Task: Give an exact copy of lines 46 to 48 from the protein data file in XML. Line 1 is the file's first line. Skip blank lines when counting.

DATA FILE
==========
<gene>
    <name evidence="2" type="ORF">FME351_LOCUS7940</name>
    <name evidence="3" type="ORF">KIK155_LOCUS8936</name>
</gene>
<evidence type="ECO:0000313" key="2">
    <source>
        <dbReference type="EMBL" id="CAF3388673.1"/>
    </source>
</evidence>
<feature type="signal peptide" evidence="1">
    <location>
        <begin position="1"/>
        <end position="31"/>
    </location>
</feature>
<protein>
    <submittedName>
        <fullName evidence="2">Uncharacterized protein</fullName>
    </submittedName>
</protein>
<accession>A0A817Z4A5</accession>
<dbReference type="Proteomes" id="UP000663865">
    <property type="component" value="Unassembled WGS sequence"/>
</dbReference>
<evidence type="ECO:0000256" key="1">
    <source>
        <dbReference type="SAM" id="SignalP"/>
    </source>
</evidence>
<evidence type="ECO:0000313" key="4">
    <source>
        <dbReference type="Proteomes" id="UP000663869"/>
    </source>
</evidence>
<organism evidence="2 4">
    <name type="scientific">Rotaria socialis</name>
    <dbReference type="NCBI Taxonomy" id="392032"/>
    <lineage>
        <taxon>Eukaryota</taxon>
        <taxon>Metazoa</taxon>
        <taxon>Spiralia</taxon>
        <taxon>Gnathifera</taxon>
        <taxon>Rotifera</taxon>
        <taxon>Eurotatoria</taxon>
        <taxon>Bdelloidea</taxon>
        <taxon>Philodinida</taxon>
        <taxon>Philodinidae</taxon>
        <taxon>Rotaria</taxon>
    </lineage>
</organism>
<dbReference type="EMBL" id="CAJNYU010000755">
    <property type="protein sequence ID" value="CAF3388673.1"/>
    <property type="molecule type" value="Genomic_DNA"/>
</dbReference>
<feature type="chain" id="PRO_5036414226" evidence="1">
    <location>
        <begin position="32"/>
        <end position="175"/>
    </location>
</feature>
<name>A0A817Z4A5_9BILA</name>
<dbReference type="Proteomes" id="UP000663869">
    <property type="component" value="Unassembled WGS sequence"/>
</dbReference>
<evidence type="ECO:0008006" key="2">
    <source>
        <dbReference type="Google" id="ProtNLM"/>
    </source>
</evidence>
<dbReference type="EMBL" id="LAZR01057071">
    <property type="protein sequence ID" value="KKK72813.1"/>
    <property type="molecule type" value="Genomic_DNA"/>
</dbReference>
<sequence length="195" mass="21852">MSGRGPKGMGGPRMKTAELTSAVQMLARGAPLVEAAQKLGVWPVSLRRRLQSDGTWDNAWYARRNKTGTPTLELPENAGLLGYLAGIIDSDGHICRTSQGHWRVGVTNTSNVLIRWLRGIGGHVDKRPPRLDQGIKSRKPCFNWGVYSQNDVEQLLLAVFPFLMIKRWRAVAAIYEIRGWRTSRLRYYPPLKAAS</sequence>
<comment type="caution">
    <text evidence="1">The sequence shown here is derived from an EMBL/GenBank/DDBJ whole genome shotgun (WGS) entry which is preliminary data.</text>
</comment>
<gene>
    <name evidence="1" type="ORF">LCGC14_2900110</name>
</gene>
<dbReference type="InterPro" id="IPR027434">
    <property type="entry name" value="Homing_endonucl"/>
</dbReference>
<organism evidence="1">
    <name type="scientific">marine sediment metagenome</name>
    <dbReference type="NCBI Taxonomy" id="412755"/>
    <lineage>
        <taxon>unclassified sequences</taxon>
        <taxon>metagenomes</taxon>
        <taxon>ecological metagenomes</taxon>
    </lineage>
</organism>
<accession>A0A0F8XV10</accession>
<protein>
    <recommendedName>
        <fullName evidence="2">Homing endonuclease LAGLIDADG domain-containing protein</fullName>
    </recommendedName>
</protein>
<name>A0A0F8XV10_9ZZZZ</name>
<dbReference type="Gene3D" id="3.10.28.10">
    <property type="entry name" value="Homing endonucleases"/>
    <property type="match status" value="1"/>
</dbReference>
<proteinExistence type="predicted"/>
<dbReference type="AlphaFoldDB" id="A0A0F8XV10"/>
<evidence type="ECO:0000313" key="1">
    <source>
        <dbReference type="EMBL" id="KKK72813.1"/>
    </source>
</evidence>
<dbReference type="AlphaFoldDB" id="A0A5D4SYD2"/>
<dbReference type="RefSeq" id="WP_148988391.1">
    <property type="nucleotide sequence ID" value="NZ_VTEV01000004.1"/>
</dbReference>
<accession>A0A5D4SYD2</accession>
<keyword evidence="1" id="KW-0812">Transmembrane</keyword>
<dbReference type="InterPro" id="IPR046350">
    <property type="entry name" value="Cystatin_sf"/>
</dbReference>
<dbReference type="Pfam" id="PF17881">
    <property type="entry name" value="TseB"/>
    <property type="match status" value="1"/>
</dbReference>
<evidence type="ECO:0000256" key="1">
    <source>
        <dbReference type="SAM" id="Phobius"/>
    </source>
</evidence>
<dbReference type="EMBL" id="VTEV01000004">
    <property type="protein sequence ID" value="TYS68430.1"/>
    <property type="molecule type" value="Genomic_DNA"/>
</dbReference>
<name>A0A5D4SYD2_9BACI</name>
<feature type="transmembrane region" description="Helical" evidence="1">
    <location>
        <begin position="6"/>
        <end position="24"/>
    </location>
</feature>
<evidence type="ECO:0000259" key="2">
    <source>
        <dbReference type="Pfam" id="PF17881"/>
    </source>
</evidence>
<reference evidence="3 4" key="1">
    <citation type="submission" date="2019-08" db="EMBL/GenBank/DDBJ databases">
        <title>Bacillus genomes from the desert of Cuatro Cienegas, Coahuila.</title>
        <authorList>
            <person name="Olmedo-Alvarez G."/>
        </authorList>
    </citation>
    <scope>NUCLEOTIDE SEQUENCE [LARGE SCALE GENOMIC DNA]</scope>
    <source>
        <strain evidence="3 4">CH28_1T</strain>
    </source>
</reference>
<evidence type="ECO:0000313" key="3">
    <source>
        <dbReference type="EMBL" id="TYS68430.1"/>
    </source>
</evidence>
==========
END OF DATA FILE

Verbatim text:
        <taxon>Philodinida</taxon>
        <taxon>Philodinidae</taxon>
        <taxon>Rotaria</taxon>